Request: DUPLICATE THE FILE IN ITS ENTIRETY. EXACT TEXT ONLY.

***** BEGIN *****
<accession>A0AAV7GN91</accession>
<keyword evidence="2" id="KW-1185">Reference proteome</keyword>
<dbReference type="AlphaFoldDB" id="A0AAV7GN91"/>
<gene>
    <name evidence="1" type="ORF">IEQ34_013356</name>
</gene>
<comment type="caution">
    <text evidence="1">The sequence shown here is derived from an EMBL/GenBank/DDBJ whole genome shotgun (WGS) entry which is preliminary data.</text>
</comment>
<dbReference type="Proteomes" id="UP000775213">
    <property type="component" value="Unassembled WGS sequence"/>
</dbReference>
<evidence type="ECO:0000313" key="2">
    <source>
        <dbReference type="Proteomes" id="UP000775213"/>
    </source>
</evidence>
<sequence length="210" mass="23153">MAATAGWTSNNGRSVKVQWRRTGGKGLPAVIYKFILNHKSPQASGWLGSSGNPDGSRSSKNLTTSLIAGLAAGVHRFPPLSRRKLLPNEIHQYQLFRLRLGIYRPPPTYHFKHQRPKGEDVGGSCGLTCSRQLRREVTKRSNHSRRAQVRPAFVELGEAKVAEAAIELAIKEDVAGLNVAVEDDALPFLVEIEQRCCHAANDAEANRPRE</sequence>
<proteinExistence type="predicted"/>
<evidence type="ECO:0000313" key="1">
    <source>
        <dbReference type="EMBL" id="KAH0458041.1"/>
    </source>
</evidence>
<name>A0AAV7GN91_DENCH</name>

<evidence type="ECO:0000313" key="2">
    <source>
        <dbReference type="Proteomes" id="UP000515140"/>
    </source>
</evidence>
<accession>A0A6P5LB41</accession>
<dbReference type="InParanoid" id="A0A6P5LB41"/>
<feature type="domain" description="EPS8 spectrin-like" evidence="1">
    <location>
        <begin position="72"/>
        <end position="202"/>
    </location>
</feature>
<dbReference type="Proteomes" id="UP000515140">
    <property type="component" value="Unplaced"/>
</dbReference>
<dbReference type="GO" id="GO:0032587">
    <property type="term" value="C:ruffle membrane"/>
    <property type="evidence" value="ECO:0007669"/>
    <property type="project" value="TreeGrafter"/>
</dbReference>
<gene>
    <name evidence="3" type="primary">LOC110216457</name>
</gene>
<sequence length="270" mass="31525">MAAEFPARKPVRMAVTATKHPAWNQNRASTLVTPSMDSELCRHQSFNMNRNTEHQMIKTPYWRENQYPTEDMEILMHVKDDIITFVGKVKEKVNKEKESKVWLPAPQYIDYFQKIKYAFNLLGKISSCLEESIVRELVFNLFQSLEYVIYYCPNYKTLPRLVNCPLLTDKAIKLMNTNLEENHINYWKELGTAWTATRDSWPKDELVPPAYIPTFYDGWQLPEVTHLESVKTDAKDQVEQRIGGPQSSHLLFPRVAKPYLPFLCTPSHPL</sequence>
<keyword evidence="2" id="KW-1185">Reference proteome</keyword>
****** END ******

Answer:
<accession>A0AAV7GN91</accession>
<keyword evidence="2" id="KW-1185">Reference proteome</keyword>
<dbReference type="AlphaFoldDB" id="A0AAV7GN91"/>
<gene>
    <name evidence="1" type="ORF">IEQ34_013356</name>
</gene>
<comment type="caution">
    <text evidence="1">The sequence shown here is derived from an EMBL/GenBank/DDBJ whole genome shotgun (WGS) entry which is preliminary data.</text>
</comment>
<dbReference type="Proteomes" id="UP000775213">
    <property type="component" value="Unassembled WGS sequence"/>
</dbReference>
<evidence type="ECO:0000313" key="2">
    <source>
        <dbReference type="Proteomes" id="UP000775213"/>
    </source>
</evidence>
<sequence length="210" mass="23153">MAATAGWTSNNGRSVKVQWRRTGGKGLPAVIYKFILNHKSPQASGWLGSSGNPDGSRSSKNLTTSLIAGLAAGVHRFPPLSRRKLLPNEIHQYQLFRLRLGIYRPPPTYHFKHQRPKGEDVGGSCGLTCSRQLRREVTKRSNHSRRAQVRPAFVELGEAKVAEAAIELAIKEDVAGLNVAVEDDALPFLVEIEQRCCHAANDAEANRPRE</sequence>
<proteinExistence type="predicted"/>
<evidence type="ECO:0000313" key="1">
    <source>
        <dbReference type="EMBL" id="KAH0458041.1"/>
    </source>
</evidence>
<name>A0AAV7GN91_DENCH</name>

<evidence type="ECO:0000313" key="2">
    <source>
        <dbReference type="Proteomes" id="UP000515140"/>
    </source>
</evidence>
<accession>A0A6P5LB41</accession>
<dbReference type="InParanoid" id="A0A6P5LB41"/>
<feature type="domain" description="EPS8 spectrin-like" evidence="1">
    <location>
        <begin position="72"/>
        <end position="202"/>
    </location>
</feature>
<dbReference type="Proteomes" id="UP000515140">
    <property type="component" value="Unplaced"/>
</dbReference>
<dbReference type="GO" id="GO:0032587">
    <property type="term" value="C:ruffle membrane"/>
    <property type="evidence" value="ECO:0007669"/>
    <property type="project" value="TreeGrafter"/>
</dbReference>
<gene>
    <name evidence="3" type="primary">LOC110216457</name>
</gene>
<sequence length="270" mass="31525">MAAEFPARKPVRMAVTATKHPAWNQNRASTLVTPSMDSELCRHQSFNMNRNTEHQMIKTPYWRENQYPTEDMEILMHVKDDIITFVGKVKEKVNKEKESKVWLPAPQYIDYFQKIKYAFNLLGKISSCLEESIVRELVFNLFQSLEYVIYYCPNYKTLPRLVNCPLLTDKAIKLMNTNLEENHINYWKELGTAWTATRDSWPKDELVPPAYIPTFYDGWQLPEVTHLESVKTDAKDQVEQRIGGPQSSHLLFPRVAKPYLPFLCTPSHPL</sequence>
<keyword evidence="2" id="KW-1185">Reference proteome</keyword>